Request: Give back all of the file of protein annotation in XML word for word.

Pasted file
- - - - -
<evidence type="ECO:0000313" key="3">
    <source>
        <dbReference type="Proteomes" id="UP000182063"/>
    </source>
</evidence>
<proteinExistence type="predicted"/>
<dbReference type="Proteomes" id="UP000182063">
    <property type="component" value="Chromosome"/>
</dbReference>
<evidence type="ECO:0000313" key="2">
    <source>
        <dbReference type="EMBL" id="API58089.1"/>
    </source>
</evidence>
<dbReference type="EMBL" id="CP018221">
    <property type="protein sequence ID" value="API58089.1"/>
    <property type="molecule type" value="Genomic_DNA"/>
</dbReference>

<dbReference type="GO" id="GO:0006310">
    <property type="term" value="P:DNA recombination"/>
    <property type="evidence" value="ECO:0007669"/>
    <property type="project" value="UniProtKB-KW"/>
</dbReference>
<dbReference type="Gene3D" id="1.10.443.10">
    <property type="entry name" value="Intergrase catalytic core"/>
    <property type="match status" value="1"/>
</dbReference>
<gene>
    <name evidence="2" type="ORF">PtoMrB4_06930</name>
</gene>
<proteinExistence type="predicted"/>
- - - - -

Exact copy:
<evidence type="ECO:0000313" key="3">
    <source>
        <dbReference type="Proteomes" id="UP000182063"/>
    </source>
</evidence>
<proteinExistence type="predicted"/>
<dbReference type="Proteomes" id="UP000182063">
    <property type="component" value="Chromosome"/>
</dbReference>
<evidence type="ECO:0000313" key="2">
    <source>
        <dbReference type="EMBL" id="API58089.1"/>
    </source>
</evidence>
<dbReference type="EMBL" id="CP018221">
    <property type="protein sequence ID" value="API58089.1"/>
    <property type="molecule type" value="Genomic_DNA"/>
</dbReference>

<dbReference type="GO" id="GO:0006310">
    <property type="term" value="P:DNA recombination"/>
    <property type="evidence" value="ECO:0007669"/>
    <property type="project" value="UniProtKB-KW"/>
</dbReference>
<dbReference type="Gene3D" id="1.10.443.10">
    <property type="entry name" value="Intergrase catalytic core"/>
    <property type="match status" value="1"/>
</dbReference>
<gene>
    <name evidence="2" type="ORF">PtoMrB4_06930</name>
</gene>
<proteinExistence type="predicted"/>